Of the three books, Clayton and Tomlinson is the best organised from this point of view. Every known case is in there somewhere and the arrangement of its sections allows busy lawyers swotting up the night before to find what they are looking for reasonably quickly: the ten cases on a certain meaning to be given to ‘inhumane treatment’ under Article 3, for example, or the 15 dealing with the five relevant aspects of the meaning of ‘civil rights’ under Article 6. Lester, Pannick and Herberg is grander in its presentation, but the irrepressibility of human rights law means that it feels rather short if you want instant help. Beatson, Grosz et al is in some ways the best of the three in that it is more reflective, more inclined to look behind the law to think things through. But for this reason it may appeal more to academics (and even brave members of the public) than to litigating lawyers. The barristers’ method is first to identify the issue (this is often the hard bit), then to run off to the books to find the avalanche of cases that will fill out the written submissions on the issue (this is called ‘the common law method’ – it’s been made much easier by the new variant of it, ‘cut and paste’). Then (another hard bit) all of this has to be distilled into a set of principles or precedents which are applied to the facts in a way beneficial to the client – this is often done in court by means of oral submissions. Because British lawyers are simply far too good and because the system is adversarial, all advocates are in perpetual terror of being found out. I know of a case in which a lawyer’s entire written argument was destroyed when the other side pointed out that the law it relied on wasn’t yet in force.
If the first legitimate worry about a social democratic bill of rights would be an explosion of litigation, the second concerns the danger of legitimating a wrong or a great injustice. The fact that the current generation of judges is largely liberal may yet prove as historically anomalous as the progressive Warren Supreme Court in the United States. In any event, the Human Rights Act has not really been tested in this regard, since Labour has done so little of an even vaguely socialist nature. But the right to property probably did constrain it in relation to the nationalisation of Network Rail (otherwise why pay compensation?) and there can be little doubt that private schools are standing by with batteries of lawyers to argue that even removing their charitable status (much less the schools themselves) will be a breach of the human rights of parents. Intervening to modify the contractual relationship between banks and their ‘fat cat’ employees may yet run aground on issues of property rights or due process. In short, it has been the absence of socialist legislation that has made the Human Rights Act (and therefore the judges empowered to enforce it) seem so unthreatening to radicals. On only three occasions since it came into force has the government certified a proposed measure to be incompatible with the act, and only one of these, the Communications Bill 2003, concerned a matter close to the party’s heart: restrictions on political advertising. (The law turned out in the end not to be at odds with the convention after all.) But if we had a social rights charter enforceable by judges and a government (Labour or Tory) committed to the inegalitarian status quo, who is to say that the ‘exigencies of the national interest’ or the ‘demands of fiscal responsibility’ or ‘the need to take into account the economic interests of others’ (i.e. the rich) would not trump the right to shelter, or to water, or to work, or to whatever else such a document had insisted on? Even the UN’s convention on these issues talks of the progressive realisation of rights and the need to tailor expenditure to an unspecified ‘maximum’ of ‘available resources’. Such caveats are inevitable in any kind of instrument intended to be litigable. Were we to have such a charter, we might find ourselves quite soon trying to convince the poor that their plight was in full compliance with their human rights.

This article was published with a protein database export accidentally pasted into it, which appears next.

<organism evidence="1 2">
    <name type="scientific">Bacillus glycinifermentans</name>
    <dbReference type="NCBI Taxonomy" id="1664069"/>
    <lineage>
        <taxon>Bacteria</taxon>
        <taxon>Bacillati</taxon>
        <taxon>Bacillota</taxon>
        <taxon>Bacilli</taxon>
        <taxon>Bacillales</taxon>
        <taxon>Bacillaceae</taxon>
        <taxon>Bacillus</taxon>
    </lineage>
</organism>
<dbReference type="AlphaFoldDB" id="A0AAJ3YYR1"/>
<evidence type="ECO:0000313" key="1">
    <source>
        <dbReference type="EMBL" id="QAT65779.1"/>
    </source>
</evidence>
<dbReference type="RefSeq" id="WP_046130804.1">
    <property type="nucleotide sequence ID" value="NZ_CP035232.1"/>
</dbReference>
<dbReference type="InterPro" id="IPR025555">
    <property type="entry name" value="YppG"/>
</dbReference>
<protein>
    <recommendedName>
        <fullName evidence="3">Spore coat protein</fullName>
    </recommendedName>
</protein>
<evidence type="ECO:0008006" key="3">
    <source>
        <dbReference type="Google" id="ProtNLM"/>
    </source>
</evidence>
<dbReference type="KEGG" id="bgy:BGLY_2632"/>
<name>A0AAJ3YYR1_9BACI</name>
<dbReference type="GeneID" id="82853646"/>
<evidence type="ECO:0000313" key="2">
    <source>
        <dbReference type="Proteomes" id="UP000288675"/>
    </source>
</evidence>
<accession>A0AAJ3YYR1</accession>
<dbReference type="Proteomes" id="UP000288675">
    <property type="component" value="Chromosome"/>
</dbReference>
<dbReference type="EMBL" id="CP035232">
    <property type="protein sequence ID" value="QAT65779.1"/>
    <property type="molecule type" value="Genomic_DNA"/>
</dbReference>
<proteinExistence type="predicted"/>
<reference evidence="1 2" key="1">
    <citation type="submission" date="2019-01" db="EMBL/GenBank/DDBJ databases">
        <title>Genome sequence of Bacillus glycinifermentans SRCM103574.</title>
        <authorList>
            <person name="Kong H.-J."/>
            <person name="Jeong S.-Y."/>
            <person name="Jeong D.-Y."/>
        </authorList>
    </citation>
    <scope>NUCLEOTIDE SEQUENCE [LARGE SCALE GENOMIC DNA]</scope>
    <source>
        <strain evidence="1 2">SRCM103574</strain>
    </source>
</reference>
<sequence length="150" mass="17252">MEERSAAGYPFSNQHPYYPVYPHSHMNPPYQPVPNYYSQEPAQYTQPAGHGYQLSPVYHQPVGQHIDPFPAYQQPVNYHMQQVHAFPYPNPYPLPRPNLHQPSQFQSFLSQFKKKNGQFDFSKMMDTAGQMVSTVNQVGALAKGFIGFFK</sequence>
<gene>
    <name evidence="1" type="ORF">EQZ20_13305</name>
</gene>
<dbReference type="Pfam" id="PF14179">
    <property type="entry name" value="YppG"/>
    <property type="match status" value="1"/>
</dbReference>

Human rights charters work best when the lawyers are only a small part of them. If the inquest cases brought under the act seem to have been effective this is not because they have functioned as ethical interventions by a far removed branch of government but because the concerns of the judges have found an echo across the prison service itself, particularly within the inspection teams whose statutory obligation it is to oversee the system. In her most recent annual report, the chief inspector of prisons, Anne Owers, noted continuing concerns about prison deaths but acknowledged that ‘it is welcome that the rolling three-year average of self-inflicted deaths as a proportion of the prison population’ – a ‘more reliable indicator’ than absolute numbers – ‘is lower than at any time during the last two decades.’ In the 12 months to August 2008, there were 68 suicides, with women accounting for just three deaths (4 per cent of the deaths as against 5 per cent of the prison population). Courts should not be asked to cure the ills of society: whether or not the language of human rights is invoked remains for politicians to determine.